Cinco de Mayo is actually a bigger event in the U.S., thanks to promotions from Mexican restaurants and Americans’ love of Mexican food.

    If you don’t want to go all-out, you can have salsa, chips and a Margarita or a Mexican beer at home. Or, make a warm, creamy queso dip (queso is the Mexican word for cheese), also known as chile con queso.

     
    According to Bobby McGee of Jardine’s, our favorite fine salsa producer, queso dip is a Tex-Mex invention of the 20th century. It can take the form of a spread or a warm dip with tortilla chips.

    Cheese has always been a costly ingredient. To stretch the cheese, some clever cook added chopped vegetables.

    In the best recipes, a semisoft cheese is melted into a smooth mixture with, for example, sour cream and/or butter for a smooth texture and cornstarch for body. Chopped vegetables or salsa are added for “stretch” and flavor.

    Shortcut recipes mix a block of Velveeta or American cheese with a can of Ro-Tel Tomatoes & Diced Green Chilies. Instead of processed cheeses like these—or buying supermarket brands made with them—whip up your own, more flavorful, queso dip with asadero, Cheddar or Jack cheese.

    Asadero is a semisoft cheese often used for melting: a smooth, yellow cheese reminiscent of Provolone, with a bit of zest and tang. It’s often sliced or shredded to use for quesadillas or other sandwiches, and it’s a favorite for nachos and queso dips.

    Check out the different types of Mexican cheeses.

    Here’s a recipe adapted from The Homesick Texan Cookbook by Michelle of BrownEyedBaker.com:

     

    RECIPE: QUESO DIP

    Ingredients For 2 Cups

  • 2 tablespoons unsalted butter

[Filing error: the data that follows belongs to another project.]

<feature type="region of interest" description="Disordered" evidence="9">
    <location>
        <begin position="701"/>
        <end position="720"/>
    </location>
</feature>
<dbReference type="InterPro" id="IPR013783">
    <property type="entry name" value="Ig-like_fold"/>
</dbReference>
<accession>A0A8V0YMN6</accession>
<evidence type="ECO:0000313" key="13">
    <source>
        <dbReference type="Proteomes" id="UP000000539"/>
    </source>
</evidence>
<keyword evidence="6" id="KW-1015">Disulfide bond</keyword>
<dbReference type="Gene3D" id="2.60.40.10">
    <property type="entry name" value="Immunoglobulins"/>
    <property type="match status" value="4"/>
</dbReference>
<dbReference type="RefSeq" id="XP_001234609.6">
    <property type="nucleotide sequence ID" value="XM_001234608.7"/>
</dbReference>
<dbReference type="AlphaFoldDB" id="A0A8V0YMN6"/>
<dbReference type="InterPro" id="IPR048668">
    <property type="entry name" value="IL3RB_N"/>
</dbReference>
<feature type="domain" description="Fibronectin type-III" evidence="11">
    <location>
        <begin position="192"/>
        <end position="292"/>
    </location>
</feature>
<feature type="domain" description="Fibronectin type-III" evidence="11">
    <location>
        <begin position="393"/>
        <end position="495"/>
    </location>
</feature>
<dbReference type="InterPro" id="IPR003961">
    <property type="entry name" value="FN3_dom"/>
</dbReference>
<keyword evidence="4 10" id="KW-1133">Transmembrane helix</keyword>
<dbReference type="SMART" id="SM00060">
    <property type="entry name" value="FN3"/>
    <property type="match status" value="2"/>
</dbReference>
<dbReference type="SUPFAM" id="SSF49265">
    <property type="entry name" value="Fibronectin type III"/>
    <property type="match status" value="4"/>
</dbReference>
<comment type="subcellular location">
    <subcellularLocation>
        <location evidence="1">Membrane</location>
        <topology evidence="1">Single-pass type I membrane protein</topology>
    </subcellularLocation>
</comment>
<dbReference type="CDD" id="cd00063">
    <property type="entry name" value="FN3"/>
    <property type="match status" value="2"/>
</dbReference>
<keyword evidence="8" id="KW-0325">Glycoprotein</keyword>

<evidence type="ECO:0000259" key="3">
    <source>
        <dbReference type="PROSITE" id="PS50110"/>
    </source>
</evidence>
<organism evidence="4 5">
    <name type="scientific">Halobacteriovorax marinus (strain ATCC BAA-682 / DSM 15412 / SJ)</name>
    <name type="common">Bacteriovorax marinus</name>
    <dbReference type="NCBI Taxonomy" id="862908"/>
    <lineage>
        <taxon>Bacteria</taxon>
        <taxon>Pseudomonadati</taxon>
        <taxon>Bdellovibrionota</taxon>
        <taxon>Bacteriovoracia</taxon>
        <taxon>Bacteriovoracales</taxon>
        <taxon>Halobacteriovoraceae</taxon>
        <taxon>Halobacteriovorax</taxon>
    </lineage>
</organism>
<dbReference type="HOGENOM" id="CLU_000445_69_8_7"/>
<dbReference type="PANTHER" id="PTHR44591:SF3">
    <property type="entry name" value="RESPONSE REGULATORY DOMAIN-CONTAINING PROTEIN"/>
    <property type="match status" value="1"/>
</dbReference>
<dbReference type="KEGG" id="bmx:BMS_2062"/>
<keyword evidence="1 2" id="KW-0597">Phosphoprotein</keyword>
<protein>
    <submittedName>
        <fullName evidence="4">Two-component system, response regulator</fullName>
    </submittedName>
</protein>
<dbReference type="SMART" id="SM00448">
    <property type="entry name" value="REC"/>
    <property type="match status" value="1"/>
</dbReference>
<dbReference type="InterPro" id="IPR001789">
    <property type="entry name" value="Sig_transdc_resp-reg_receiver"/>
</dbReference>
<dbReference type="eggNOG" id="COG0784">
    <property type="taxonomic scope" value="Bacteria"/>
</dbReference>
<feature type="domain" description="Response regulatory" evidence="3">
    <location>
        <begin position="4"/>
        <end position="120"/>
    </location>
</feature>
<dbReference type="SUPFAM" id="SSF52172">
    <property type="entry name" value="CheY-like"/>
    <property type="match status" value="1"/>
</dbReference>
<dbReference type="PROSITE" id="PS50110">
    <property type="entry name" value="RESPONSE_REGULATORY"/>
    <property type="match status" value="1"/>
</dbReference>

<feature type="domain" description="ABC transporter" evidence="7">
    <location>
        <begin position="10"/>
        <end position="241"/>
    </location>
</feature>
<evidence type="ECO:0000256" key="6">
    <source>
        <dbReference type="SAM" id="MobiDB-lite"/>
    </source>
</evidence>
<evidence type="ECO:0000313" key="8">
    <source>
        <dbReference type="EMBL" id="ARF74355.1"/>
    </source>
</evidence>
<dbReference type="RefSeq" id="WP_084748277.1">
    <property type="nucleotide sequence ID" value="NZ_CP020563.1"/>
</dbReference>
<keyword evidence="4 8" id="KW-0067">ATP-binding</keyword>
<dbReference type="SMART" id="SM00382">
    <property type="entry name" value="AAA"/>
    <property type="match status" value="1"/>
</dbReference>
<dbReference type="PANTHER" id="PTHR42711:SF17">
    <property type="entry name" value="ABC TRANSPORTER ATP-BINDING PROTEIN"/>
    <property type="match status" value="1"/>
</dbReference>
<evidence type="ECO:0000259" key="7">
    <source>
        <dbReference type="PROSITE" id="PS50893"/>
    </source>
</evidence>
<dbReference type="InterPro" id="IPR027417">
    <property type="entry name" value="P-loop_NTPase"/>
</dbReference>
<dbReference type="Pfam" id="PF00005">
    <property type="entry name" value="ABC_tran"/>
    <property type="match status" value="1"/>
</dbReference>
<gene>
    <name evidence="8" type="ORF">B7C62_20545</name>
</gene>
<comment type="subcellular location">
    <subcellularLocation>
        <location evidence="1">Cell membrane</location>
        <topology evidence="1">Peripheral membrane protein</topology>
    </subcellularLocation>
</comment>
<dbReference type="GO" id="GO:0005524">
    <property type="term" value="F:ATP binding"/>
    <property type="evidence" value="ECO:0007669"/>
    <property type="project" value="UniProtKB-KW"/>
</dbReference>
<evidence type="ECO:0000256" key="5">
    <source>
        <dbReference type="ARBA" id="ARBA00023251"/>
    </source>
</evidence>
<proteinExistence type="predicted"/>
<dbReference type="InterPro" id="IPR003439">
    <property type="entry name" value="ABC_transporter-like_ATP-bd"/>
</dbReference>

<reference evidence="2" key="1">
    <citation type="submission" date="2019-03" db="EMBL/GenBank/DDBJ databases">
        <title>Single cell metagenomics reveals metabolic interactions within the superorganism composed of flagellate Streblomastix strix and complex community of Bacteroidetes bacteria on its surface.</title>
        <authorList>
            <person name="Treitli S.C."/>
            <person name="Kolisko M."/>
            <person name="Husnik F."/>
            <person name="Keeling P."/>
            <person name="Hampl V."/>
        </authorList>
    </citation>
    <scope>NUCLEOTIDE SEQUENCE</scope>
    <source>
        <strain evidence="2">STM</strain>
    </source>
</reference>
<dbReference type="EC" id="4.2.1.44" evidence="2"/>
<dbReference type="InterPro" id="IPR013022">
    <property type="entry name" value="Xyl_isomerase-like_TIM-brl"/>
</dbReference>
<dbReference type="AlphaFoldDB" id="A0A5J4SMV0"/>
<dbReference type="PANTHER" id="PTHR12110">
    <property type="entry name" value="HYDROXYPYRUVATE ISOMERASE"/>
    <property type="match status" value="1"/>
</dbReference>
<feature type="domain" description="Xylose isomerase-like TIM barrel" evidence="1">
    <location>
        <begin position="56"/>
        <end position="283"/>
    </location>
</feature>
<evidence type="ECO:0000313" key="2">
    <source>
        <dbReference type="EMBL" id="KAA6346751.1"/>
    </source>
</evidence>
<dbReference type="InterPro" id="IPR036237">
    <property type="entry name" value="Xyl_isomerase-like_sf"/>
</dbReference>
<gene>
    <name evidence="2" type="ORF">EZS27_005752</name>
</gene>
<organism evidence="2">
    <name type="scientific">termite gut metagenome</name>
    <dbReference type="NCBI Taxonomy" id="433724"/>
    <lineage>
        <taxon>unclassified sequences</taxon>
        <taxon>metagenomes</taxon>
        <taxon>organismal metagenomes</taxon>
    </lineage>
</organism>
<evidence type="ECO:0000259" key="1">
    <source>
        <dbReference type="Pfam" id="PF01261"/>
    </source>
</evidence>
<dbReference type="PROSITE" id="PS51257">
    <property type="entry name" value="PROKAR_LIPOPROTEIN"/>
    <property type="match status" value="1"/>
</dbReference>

• ½ cup chopped yellow onion
  • 2 serrano chiles, seeds and stems removed, diced
  • 1 jalapeño chile, seeds and stems removed, diced
  • 2 cloves garlic, minced
  • 2 tablespoons all-purpose flour
  • 1 cup whole milk or half-and-half
  • ½ cup chopped fresh cilantro
  • 1 can (15 ounces) diced tomatoes, drained (about 1 cup)
  • 12 ounces cheddar cheese, grated (about 3 cups)
  • 12 ounces Monterey Jack cheese, grated (about 3 cups)
  • ½ cup sour cream
  • Optional: 1 teaspoon ground cumin
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    Plus

  • Tortilla chips, raw vegetables or hot flour tortillas for dipping
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    chile-con-queso-browneyedbaker-230

    A delicious, from-scratch queso dip. Photo courtesy BrownEyedBaker.com.

     
    Preparation

    1. MELT the butter in a medium saucepan over medium-low heat. Add the onion, serrano chiles and jalapeño; cook for about 5 minutes, or until the onions are translucent. Add the garlic and cook for another 30 seconds.

    2. WHISK the flour into the pan and cook for about 30 seconds. Slowly pour the milk into the pan while whisking, and continue to cook, whisking constantly, until the sauce has thickens, about 3 minutes. Stir in the cilantro and tomatoes.

    3. REDUCE the heat to low, and add the grated cheeses a ¼ cup at a time, stirring after each addition, until it is completely melted. Repeat until all of the cheese has been added. Stir in the sour cream until completely combined. Serve immediately with tortilla chips. Leftover queso can be refrigerated for up to 5 days, and reheated when you’re ready to serve.